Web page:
In efforts to prevent drug-related deaths from prescription drugs, the Oklahoma Bureau of Narcotics has placed a Drug Take-Back box at the Tecumseh Police Department.
The box, which looks similar to a mailbox, is white and is clearly marked as the depository for prescriptions medications that are no longer needed.
Over the past two years, OBN has placed 125 such boxes in law enforcement lobbies across the state, with agents collecting more than 26,000 pounds of pills and medications from those boxes so far.
During Thursday's event, Tecumseh Police Chief Gary Crosby and OBN Director R. Darrell Weaver spoke about the program and its benefit to a community. The box in Tecumseh is intended to serve that area as well as all of south Pottawatomie County.
This program, known as "Safe Trip for Scripts" helps keep old, unwanted medications from ending up on the streets or in schools. OBN agents report that Oklahoma is first in the nation in painkiller prescription abuse and ninth in the nation in painkiller deaths, with many of these drug-related deaths resulting from drugs found in home medicine cabinets.
"Prescription drug abuse is a growing epidemic in Oklahoma. It's unnecessary and unsafe to leave outdated drugs in the house," said OBN Spokesman Mark Woodward. "Old, expired medications left in the home can be targeted by users. Teenagers also target their parent's current or expired prescription drugs to abuse, trade or sell in order to obtain alcohol, marijuana or other drugs."
Weaver said the disposal containers are vital for preventing the potential disasters caused by keeping unnecessary mediations in the home. Weaver said the take-back boxes are located in the secure lobby-areas of police departments and an agent is assigned collect and weigh the items before they are turned over for incineration.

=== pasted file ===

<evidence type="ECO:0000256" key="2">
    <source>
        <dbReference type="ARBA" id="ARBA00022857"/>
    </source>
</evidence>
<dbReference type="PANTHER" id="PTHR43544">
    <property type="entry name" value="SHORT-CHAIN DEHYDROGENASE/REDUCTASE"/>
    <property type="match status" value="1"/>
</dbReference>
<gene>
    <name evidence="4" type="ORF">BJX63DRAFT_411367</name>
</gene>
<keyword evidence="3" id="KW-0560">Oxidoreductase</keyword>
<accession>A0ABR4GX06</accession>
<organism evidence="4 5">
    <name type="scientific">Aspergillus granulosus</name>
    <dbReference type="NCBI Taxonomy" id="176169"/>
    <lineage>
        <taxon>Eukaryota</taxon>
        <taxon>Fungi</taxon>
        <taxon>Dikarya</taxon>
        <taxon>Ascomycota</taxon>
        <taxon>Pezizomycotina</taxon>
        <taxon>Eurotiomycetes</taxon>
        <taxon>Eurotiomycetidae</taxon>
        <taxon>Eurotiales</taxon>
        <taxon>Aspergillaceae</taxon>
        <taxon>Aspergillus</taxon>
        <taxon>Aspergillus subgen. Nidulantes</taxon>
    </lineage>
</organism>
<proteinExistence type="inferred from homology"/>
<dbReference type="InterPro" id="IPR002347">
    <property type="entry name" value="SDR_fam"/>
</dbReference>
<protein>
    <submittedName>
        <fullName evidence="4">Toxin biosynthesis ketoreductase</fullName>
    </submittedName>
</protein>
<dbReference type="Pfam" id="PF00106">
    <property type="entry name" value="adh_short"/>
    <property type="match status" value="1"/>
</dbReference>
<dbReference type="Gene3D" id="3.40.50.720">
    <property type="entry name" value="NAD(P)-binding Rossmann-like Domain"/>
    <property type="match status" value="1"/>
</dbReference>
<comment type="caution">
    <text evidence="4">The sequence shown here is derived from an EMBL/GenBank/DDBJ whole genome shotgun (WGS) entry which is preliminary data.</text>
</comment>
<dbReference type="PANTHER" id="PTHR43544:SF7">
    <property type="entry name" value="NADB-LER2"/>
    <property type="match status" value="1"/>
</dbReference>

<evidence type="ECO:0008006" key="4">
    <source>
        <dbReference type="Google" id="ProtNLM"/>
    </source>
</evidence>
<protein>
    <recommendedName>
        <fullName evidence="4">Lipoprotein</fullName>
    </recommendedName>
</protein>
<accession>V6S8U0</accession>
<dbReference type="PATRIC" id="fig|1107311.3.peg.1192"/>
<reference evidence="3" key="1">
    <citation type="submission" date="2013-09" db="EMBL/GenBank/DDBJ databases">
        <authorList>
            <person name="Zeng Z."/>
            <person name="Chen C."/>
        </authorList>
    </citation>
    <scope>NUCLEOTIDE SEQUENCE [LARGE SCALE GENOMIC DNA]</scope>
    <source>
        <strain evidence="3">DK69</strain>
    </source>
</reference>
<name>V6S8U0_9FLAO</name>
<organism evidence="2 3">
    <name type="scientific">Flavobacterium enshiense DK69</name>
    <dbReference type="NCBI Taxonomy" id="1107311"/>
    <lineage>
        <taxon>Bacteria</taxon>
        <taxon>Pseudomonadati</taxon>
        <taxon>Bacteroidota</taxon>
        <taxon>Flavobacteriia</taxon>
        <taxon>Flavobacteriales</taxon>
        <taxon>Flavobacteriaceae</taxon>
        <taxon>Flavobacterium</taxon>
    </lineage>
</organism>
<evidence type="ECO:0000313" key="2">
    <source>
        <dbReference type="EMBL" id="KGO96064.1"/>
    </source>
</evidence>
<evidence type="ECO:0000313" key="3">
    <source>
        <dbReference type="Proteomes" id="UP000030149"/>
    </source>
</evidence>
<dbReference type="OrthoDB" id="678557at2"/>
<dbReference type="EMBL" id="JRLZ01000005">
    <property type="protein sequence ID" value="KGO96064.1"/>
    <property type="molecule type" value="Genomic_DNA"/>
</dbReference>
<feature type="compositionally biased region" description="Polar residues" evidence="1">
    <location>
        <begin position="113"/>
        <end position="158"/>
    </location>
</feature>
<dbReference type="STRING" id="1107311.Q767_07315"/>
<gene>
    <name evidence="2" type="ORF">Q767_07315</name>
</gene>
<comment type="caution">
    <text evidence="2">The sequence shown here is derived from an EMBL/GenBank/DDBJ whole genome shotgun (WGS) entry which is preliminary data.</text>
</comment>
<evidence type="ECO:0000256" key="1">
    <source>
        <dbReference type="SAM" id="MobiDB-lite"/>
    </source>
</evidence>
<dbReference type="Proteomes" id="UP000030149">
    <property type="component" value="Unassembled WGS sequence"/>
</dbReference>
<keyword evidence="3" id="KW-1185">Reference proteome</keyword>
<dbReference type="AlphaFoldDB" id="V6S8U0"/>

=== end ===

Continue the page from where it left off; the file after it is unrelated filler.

Once deposited, the pills are collected and taken to Covanta Energy in Tulsa, which burns the pills and converts them into green energy at no cost to the OBN or Oklahoma taxpayers, Weaver said.
The box in Tecumseh is located just inside the lobby area of the Tecumseh Police Department, which is open to the public 24 hours each day.
"The long term success of this program is going to be how much we can get the public to use it," Weaver said, adding that someday the bottles collected could save someone's child.
Crosby thanked Weaver and OBN for providing the box for the community.
"I'm tickled pink we've got this here," Crosby said.
Tecumseh city council members Gene Crnkovic and Bob Stewart were among those attending the event for unveiling of the box, along with several staff members from Gateway to Prevention and Recovery.
Jennifer Baker of Eric's Pharmacy, who also works with Gateway, said pharmacies can't take back customer's prescription medications, so having these boxes are a way to help the community dispose of medications, no matter what the circumstance.
Page 2 of 2 - A Take-Back box is also located at the Shawnee Police Department. That box is located in the basement of city hall near the records window. A box is also located at the Lincoln County Sheriff's Office in Chandler.